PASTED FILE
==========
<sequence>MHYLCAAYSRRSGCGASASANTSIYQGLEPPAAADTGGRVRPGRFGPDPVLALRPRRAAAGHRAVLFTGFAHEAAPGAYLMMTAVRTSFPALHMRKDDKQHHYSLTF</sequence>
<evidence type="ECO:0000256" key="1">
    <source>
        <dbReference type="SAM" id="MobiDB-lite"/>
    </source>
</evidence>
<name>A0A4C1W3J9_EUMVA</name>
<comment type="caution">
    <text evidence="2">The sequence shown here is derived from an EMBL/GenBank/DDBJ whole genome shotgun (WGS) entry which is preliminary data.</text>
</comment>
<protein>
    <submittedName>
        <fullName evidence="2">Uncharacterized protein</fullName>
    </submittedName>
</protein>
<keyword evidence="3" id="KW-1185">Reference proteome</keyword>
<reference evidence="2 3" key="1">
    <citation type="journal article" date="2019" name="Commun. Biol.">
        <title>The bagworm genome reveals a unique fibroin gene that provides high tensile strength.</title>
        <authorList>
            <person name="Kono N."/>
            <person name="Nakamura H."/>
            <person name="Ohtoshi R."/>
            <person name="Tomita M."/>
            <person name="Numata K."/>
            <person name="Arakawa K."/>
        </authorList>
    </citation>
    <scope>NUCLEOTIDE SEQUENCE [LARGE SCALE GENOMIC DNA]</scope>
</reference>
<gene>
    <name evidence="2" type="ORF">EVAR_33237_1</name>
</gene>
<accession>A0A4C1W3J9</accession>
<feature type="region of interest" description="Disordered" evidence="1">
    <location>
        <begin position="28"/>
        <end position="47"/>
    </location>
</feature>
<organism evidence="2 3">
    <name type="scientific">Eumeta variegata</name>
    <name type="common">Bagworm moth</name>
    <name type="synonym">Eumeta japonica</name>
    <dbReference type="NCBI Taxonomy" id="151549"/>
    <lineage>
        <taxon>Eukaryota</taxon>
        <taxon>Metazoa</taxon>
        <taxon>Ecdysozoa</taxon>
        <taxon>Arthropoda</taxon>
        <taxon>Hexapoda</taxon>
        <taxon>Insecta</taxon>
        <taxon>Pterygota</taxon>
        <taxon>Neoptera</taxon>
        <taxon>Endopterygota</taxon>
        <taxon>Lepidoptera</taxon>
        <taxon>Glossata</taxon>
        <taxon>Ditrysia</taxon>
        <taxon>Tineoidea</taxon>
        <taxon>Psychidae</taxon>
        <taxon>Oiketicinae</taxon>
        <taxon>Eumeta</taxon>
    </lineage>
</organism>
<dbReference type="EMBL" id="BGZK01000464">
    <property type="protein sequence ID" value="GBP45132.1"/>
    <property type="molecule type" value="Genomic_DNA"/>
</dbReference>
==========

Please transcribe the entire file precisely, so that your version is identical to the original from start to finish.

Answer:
<sequence>MHYLCAAYSRRSGCGASASANTSIYQGLEPPAAADTGGRVRPGRFGPDPVLALRPRRAAAGHRAVLFTGFAHEAAPGAYLMMTAVRTSFPALHMRKDDKQHHYSLTF</sequence>
<evidence type="ECO:0000256" key="1">
    <source>
        <dbReference type="SAM" id="MobiDB-lite"/>
    </source>
</evidence>
<name>A0A4C1W3J9_EUMVA</name>
<comment type="caution">
    <text evidence="2">The sequence shown here is derived from an EMBL/GenBank/DDBJ whole genome shotgun (WGS) entry which is preliminary data.</text>
</comment>
<protein>
    <submittedName>
        <fullName evidence="2">Uncharacterized protein</fullName>
    </submittedName>
</protein>
<keyword evidence="3" id="KW-1185">Reference proteome</keyword>
<reference evidence="2 3" key="1">
    <citation type="journal article" date="2019" name="Commun. Biol.">
        <title>The bagworm genome reveals a unique fibroin gene that provides high tensile strength.</title>
        <authorList>
            <person name="Kono N."/>
            <person name="Nakamura H."/>
            <person name="Ohtoshi R."/>
            <person name="Tomita M."/>
            <person name="Numata K."/>
            <person name="Arakawa K."/>
        </authorList>
    </citation>
    <scope>NUCLEOTIDE SEQUENCE [LARGE SCALE GENOMIC DNA]</scope>
</reference>
<gene>
    <name evidence="2" type="ORF">EVAR_33237_1</name>
</gene>
<accession>A0A4C1W3J9</accession>
<feature type="region of interest" description="Disordered" evidence="1">
    <location>
        <begin position="28"/>
        <end position="47"/>
    </location>
</feature>
<organism evidence="2 3">
    <name type="scientific">Eumeta variegata</name>
    <name type="common">Bagworm moth</name>
    <name type="synonym">Eumeta japonica</name>
    <dbReference type="NCBI Taxonomy" id="151549"/>
    <lineage>
        <taxon>Eukaryota</taxon>
        <taxon>Metazoa</taxon>
        <taxon>Ecdysozoa</taxon>
        <taxon>Arthropoda</taxon>
        <taxon>Hexapoda</taxon>
        <taxon>Insecta</taxon>
        <taxon>Pterygota</taxon>
        <taxon>Neoptera</taxon>
        <taxon>Endopterygota</taxon>
        <taxon>Lepidoptera</taxon>
        <taxon>Glossata</taxon>
        <taxon>Ditrysia</taxon>
        <taxon>Tineoidea</taxon>
        <taxon>Psychidae</taxon>
        <taxon>Oiketicinae</taxon>
        <taxon>Eumeta</taxon>
    </lineage>
</organism>
<dbReference type="EMBL" id="BGZK01000464">
    <property type="protein sequence ID" value="GBP45132.1"/>
    <property type="molecule type" value="Genomic_DNA"/>
</dbReference>